Untroubled Hamilton gets back on track to take fourth win in Canada

World champion holds off Nico Rosberg to reassert his dominant position in the championship

Mercedes driver Lewis Hamilton celebrates a victory in the  Canadian F1 Grand Prix at the Circuit Gilles Villeneuve in Montreal. Photo: Chris Wattie/Reuters

Mercedes driver Lewis Hamilton celebrates a victory in the Canadian F1 Grand Prix at the Circuit Gilles Villeneuve in Montreal. Photo: Chris Wattie/Reuters

 
Gilles Villeneuve

He now has four victories in Canada, finally one more than retirements, but more importantly has also reasserted his dominant position in the championship after the disappointment of losing the win to a poor strategy call at the previous race in Monaco.

Having taken pole, he dutifully took the lead into the first corner and with exception of a single lap during which he pitted, did not relinquish it for the rest of the race. He now leads team-mate Nico Rosberg by 17 points in the title race and has ended the German’s brief bid to come back at him in emphatic fashion with his fourth win of the season, his first since Bahrain, all of which have come from pole position.

“I love Montreal,” he said. “I love the track, I love the city. A fantastic weekend, it’s great to get back on the top step.”

He had not, however, enjoyed the perfect set-up but it had not affected his performance, nor his confidence.

“I didn’t feel I had the most comfortable balance, I had understeer, Nico was quick but I felt I had time in my pocket if I needed it,” he added.

The anchors

Second Captains

Both drivers stopped only once – Hamilton to take on the soft tyres on lap 30 and Rosberg the same a lap later, but what slim chance he had of making the undercut were gone when he went wide at the hairpin on his in-lap.

As the race progressed Rosberg was warned that his brakes were overheating and Hamilton that he had to lift and coast to conserve fuel, but ultimately neither had an effect on the outcome.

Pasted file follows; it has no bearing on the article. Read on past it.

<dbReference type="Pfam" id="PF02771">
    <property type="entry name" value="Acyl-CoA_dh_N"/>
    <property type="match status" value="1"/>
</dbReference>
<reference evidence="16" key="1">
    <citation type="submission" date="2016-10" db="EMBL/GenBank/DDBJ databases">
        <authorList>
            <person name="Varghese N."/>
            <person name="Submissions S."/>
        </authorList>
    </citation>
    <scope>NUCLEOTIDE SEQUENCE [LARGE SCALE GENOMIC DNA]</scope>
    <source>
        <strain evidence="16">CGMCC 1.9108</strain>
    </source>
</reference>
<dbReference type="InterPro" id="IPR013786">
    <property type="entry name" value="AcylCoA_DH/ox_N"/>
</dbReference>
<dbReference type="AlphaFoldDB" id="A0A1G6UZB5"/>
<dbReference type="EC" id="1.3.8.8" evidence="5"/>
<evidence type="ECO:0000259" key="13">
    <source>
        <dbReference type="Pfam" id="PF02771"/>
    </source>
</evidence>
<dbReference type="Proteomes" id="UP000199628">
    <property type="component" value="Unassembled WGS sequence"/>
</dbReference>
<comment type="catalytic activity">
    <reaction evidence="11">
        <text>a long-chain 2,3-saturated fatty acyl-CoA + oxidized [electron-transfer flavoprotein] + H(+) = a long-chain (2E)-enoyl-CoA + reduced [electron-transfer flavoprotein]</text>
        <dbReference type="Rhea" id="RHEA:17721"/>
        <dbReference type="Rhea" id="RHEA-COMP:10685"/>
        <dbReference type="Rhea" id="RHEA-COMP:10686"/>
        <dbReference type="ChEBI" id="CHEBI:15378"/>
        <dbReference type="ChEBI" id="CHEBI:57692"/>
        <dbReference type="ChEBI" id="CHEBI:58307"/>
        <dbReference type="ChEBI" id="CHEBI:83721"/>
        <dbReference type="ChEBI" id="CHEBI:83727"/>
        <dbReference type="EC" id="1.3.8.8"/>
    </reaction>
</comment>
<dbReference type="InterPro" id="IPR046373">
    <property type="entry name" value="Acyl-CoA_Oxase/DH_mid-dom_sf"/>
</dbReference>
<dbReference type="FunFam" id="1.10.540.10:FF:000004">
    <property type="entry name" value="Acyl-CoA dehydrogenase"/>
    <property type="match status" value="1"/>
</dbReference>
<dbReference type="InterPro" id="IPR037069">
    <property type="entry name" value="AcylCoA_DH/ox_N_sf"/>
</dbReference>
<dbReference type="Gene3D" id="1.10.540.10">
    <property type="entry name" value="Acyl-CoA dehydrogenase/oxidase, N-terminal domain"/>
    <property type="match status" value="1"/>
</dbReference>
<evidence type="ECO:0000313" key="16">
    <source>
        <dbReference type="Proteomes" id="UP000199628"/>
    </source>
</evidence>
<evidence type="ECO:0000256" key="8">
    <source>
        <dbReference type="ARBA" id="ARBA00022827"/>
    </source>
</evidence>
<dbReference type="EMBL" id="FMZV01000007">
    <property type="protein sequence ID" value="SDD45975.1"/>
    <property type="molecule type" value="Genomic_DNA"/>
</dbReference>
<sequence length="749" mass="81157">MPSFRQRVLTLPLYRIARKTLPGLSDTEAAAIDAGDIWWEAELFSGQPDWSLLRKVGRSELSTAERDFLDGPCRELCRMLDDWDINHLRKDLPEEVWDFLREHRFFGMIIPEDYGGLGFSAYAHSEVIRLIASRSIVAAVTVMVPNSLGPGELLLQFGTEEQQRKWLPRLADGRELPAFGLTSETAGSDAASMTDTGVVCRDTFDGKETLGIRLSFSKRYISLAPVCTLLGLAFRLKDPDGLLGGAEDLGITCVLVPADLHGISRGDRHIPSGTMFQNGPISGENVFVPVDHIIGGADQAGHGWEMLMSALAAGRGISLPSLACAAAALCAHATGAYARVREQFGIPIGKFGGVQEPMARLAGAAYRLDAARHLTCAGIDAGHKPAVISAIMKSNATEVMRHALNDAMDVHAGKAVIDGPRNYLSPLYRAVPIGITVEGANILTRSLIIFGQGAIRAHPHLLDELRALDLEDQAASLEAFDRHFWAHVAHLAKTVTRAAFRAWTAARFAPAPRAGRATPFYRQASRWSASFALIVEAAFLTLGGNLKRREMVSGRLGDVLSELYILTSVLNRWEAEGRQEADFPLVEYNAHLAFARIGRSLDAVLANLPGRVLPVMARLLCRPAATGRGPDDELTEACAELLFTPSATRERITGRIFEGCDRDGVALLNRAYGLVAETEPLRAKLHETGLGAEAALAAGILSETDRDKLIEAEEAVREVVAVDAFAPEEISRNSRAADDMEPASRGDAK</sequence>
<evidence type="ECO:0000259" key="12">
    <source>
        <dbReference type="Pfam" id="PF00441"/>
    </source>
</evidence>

“Brake wear now critical, manage it for 10 laps before you attack Lewis,” Rosberg was told over the team radio, but although he managed the situation by dropping out of the dirty air behind Hamilton’s car, the attack did not materialise.

With metronomic efficiency, every time Rosberg closed to within 1.1 or 1.2 seconds of his team-mate Hamilton would extend the gap again on the following lap.

“Did I need this?” said Hamilton. “I think so. The team did an amazing job, I am proud to be up here.”

Valtteri Bottas took Williams’ first podium of the season, with a very solid run to third place, although while talk persists of teams catching Mercedes, he was a full 33 seconds behind Rosberg.

Taking advantage of Kimi Raikkonen spinning on cold tyres at the hairpin and passing him through the pit stop on lap 29, Bottas hammered it to the finish.

Power issues of the other kind beset McLaren, however, as their season lurches from bad to worse as behind the power and reliability of their new Honda engine the cracks were beginning to show.

Told that he would have to watch his fuel consumption, Fernando Alonso replied: “Already I have big problems now. Driving with this ... looking like an amateur. So I race and then I concentrate on the fuel.” Which promptly went from bad to worse for the Spaniard as he suffered a terminal lack of power and retired on lap 47.

Further setback

Guardian Service

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